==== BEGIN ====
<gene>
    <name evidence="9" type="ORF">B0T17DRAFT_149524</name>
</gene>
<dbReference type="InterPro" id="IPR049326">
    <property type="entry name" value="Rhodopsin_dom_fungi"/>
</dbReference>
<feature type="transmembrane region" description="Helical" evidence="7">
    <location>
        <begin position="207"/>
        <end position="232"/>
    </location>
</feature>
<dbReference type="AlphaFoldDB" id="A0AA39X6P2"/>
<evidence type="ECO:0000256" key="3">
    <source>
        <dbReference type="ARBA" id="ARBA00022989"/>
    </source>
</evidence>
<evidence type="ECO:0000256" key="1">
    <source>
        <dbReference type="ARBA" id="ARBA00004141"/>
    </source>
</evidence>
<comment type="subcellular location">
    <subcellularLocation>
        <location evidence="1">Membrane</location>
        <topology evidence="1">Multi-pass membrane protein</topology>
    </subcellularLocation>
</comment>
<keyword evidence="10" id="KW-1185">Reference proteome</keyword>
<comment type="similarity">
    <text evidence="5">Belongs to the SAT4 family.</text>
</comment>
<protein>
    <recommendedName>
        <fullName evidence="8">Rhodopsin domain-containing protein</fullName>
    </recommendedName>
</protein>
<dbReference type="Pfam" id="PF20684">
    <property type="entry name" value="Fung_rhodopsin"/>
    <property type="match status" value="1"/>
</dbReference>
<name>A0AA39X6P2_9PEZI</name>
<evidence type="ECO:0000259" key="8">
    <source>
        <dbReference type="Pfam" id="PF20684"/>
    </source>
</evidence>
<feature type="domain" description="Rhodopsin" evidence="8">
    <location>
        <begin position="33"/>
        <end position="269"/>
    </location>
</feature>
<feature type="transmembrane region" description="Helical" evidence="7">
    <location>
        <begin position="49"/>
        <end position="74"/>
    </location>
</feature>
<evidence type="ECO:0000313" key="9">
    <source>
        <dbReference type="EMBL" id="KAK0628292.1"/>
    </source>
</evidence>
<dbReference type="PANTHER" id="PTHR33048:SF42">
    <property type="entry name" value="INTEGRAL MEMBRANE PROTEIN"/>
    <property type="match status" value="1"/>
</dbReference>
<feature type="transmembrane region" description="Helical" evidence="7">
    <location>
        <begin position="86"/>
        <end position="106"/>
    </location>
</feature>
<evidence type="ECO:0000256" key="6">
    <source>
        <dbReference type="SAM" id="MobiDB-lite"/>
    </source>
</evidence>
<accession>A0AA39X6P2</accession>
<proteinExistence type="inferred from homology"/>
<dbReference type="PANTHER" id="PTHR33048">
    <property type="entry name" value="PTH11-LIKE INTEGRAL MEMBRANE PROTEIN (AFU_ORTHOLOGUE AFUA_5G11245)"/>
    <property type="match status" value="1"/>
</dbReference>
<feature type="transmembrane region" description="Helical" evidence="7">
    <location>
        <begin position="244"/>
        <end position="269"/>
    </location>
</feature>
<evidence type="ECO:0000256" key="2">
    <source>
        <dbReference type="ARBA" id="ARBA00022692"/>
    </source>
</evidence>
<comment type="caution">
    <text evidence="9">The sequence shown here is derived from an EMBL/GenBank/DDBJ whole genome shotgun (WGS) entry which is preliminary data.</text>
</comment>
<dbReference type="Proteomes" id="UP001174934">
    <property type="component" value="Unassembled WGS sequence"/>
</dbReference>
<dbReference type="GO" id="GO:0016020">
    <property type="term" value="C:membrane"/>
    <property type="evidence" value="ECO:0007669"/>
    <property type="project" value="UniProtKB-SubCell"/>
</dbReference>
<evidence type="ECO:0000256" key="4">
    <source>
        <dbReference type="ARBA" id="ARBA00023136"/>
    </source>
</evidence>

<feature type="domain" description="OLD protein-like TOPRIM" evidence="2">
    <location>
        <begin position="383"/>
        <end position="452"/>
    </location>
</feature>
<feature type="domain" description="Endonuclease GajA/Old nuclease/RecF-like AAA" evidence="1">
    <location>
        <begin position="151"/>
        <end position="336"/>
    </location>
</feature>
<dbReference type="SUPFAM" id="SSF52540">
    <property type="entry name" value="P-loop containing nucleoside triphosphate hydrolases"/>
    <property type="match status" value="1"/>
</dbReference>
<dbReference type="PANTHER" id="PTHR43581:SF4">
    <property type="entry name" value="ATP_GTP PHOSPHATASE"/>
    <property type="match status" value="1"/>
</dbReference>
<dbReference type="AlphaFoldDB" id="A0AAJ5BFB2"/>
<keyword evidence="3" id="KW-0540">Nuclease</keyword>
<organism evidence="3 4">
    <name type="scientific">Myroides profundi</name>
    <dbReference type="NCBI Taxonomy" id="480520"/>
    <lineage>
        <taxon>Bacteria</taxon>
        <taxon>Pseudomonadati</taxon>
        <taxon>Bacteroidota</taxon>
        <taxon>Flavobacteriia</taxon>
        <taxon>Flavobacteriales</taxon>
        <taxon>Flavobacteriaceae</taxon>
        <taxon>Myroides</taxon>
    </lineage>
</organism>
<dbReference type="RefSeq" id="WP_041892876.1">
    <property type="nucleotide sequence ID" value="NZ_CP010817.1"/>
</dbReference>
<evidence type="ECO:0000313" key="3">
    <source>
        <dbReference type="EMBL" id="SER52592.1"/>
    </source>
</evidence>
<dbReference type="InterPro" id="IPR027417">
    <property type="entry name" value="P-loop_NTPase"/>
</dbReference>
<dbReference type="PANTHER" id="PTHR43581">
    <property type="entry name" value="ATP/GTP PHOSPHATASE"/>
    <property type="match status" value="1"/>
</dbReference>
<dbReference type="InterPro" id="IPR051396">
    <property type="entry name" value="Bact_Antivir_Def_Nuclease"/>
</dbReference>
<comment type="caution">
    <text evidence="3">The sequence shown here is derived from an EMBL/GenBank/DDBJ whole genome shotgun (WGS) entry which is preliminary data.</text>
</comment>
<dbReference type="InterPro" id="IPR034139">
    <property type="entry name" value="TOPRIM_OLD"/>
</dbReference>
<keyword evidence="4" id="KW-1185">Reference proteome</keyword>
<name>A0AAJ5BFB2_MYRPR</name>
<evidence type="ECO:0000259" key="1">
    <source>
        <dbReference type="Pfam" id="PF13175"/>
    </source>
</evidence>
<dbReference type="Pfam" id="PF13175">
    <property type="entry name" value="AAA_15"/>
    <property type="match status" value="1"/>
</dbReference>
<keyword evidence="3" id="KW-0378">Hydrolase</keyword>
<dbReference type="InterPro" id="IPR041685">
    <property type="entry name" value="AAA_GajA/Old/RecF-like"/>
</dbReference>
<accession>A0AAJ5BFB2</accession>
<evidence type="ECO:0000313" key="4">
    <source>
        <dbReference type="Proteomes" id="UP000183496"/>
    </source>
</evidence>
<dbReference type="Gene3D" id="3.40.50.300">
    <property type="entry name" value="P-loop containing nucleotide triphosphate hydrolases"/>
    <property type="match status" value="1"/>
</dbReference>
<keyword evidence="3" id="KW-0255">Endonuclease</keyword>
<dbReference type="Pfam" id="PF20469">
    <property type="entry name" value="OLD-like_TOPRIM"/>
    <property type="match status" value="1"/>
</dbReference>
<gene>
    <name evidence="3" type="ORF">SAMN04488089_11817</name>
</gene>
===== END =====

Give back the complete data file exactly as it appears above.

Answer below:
<gene>
    <name evidence="9" type="ORF">B0T17DRAFT_149524</name>
</gene>
<dbReference type="InterPro" id="IPR049326">
    <property type="entry name" value="Rhodopsin_dom_fungi"/>
</dbReference>
<feature type="transmembrane region" description="Helical" evidence="7">
    <location>
        <begin position="207"/>
        <end position="232"/>
    </location>
</feature>
<dbReference type="AlphaFoldDB" id="A0AA39X6P2"/>
<evidence type="ECO:0000256" key="3">
    <source>
        <dbReference type="ARBA" id="ARBA00022989"/>
    </source>
</evidence>
<evidence type="ECO:0000256" key="1">
    <source>
        <dbReference type="ARBA" id="ARBA00004141"/>
    </source>
</evidence>
<comment type="subcellular location">
    <subcellularLocation>
        <location evidence="1">Membrane</location>
        <topology evidence="1">Multi-pass membrane protein</topology>
    </subcellularLocation>
</comment>
<keyword evidence="10" id="KW-1185">Reference proteome</keyword>
<comment type="similarity">
    <text evidence="5">Belongs to the SAT4 family.</text>
</comment>
<protein>
    <recommendedName>
        <fullName evidence="8">Rhodopsin domain-containing protein</fullName>
    </recommendedName>
</protein>
<dbReference type="Pfam" id="PF20684">
    <property type="entry name" value="Fung_rhodopsin"/>
    <property type="match status" value="1"/>
</dbReference>
<name>A0AA39X6P2_9PEZI</name>
<evidence type="ECO:0000259" key="8">
    <source>
        <dbReference type="Pfam" id="PF20684"/>
    </source>
</evidence>
<feature type="domain" description="Rhodopsin" evidence="8">
    <location>
        <begin position="33"/>
        <end position="269"/>
    </location>
</feature>
<feature type="transmembrane region" description="Helical" evidence="7">
    <location>
        <begin position="49"/>
        <end position="74"/>
    </location>
</feature>
<evidence type="ECO:0000313" key="9">
    <source>
        <dbReference type="EMBL" id="KAK0628292.1"/>
    </source>
</evidence>
<dbReference type="PANTHER" id="PTHR33048:SF42">
    <property type="entry name" value="INTEGRAL MEMBRANE PROTEIN"/>
    <property type="match status" value="1"/>
</dbReference>
<feature type="transmembrane region" description="Helical" evidence="7">
    <location>
        <begin position="86"/>
        <end position="106"/>
    </location>
</feature>
<evidence type="ECO:0000256" key="6">
    <source>
        <dbReference type="SAM" id="MobiDB-lite"/>
    </source>
</evidence>
<accession>A0AA39X6P2</accession>
<proteinExistence type="inferred from homology"/>
<dbReference type="PANTHER" id="PTHR33048">
    <property type="entry name" value="PTH11-LIKE INTEGRAL MEMBRANE PROTEIN (AFU_ORTHOLOGUE AFUA_5G11245)"/>
    <property type="match status" value="1"/>
</dbReference>
<feature type="transmembrane region" description="Helical" evidence="7">
    <location>
        <begin position="244"/>
        <end position="269"/>
    </location>
</feature>
<evidence type="ECO:0000256" key="2">
    <source>
        <dbReference type="ARBA" id="ARBA00022692"/>
    </source>
</evidence>
<comment type="caution">
    <text evidence="9">The sequence shown here is derived from an EMBL/GenBank/DDBJ whole genome shotgun (WGS) entry which is preliminary data.</text>
</comment>
<dbReference type="Proteomes" id="UP001174934">
    <property type="component" value="Unassembled WGS sequence"/>
</dbReference>
<dbReference type="GO" id="GO:0016020">
    <property type="term" value="C:membrane"/>
    <property type="evidence" value="ECO:0007669"/>
    <property type="project" value="UniProtKB-SubCell"/>
</dbReference>
<evidence type="ECO:0000256" key="4">
    <source>
        <dbReference type="ARBA" id="ARBA00023136"/>
    </source>
</evidence>

<feature type="domain" description="OLD protein-like TOPRIM" evidence="2">
    <location>
        <begin position="383"/>
        <end position="452"/>
    </location>
</feature>
<feature type="domain" description="Endonuclease GajA/Old nuclease/RecF-like AAA" evidence="1">
    <location>
        <begin position="151"/>
        <end position="336"/>
    </location>
</feature>
<dbReference type="SUPFAM" id="SSF52540">
    <property type="entry name" value="P-loop containing nucleoside triphosphate hydrolases"/>
    <property type="match status" value="1"/>
</dbReference>
<dbReference type="PANTHER" id="PTHR43581:SF4">
    <property type="entry name" value="ATP_GTP PHOSPHATASE"/>
    <property type="match status" value="1"/>
</dbReference>
<dbReference type="AlphaFoldDB" id="A0AAJ5BFB2"/>
<keyword evidence="3" id="KW-0540">Nuclease</keyword>
<organism evidence="3 4">
    <name type="scientific">Myroides profundi</name>
    <dbReference type="NCBI Taxonomy" id="480520"/>
    <lineage>
        <taxon>Bacteria</taxon>
        <taxon>Pseudomonadati</taxon>
        <taxon>Bacteroidota</taxon>
        <taxon>Flavobacteriia</taxon>
        <taxon>Flavobacteriales</taxon>
        <taxon>Flavobacteriaceae</taxon>
        <taxon>Myroides</taxon>
    </lineage>
</organism>
<dbReference type="RefSeq" id="WP_041892876.1">
    <property type="nucleotide sequence ID" value="NZ_CP010817.1"/>
</dbReference>
<evidence type="ECO:0000313" key="3">
    <source>
        <dbReference type="EMBL" id="SER52592.1"/>
    </source>
</evidence>
<dbReference type="InterPro" id="IPR027417">
    <property type="entry name" value="P-loop_NTPase"/>
</dbReference>
<dbReference type="PANTHER" id="PTHR43581">
    <property type="entry name" value="ATP/GTP PHOSPHATASE"/>
    <property type="match status" value="1"/>
</dbReference>
<dbReference type="InterPro" id="IPR051396">
    <property type="entry name" value="Bact_Antivir_Def_Nuclease"/>
</dbReference>
<comment type="caution">
    <text evidence="3">The sequence shown here is derived from an EMBL/GenBank/DDBJ whole genome shotgun (WGS) entry which is preliminary data.</text>
</comment>
<dbReference type="InterPro" id="IPR034139">
    <property type="entry name" value="TOPRIM_OLD"/>
</dbReference>
<keyword evidence="4" id="KW-1185">Reference proteome</keyword>
<name>A0AAJ5BFB2_MYRPR</name>
<evidence type="ECO:0000259" key="1">
    <source>
        <dbReference type="Pfam" id="PF13175"/>
    </source>
</evidence>
<dbReference type="Pfam" id="PF13175">
    <property type="entry name" value="AAA_15"/>
    <property type="match status" value="1"/>
</dbReference>
<keyword evidence="3" id="KW-0378">Hydrolase</keyword>
<dbReference type="InterPro" id="IPR041685">
    <property type="entry name" value="AAA_GajA/Old/RecF-like"/>
</dbReference>
<accession>A0AAJ5BFB2</accession>
<evidence type="ECO:0000313" key="4">
    <source>
        <dbReference type="Proteomes" id="UP000183496"/>
    </source>
</evidence>
<dbReference type="Gene3D" id="3.40.50.300">
    <property type="entry name" value="P-loop containing nucleotide triphosphate hydrolases"/>
    <property type="match status" value="1"/>
</dbReference>
<keyword evidence="3" id="KW-0255">Endonuclease</keyword>
<dbReference type="Pfam" id="PF20469">
    <property type="entry name" value="OLD-like_TOPRIM"/>
    <property type="match status" value="1"/>
</dbReference>
<gene>
    <name evidence="3" type="ORF">SAMN04488089_11817</name>
</gene>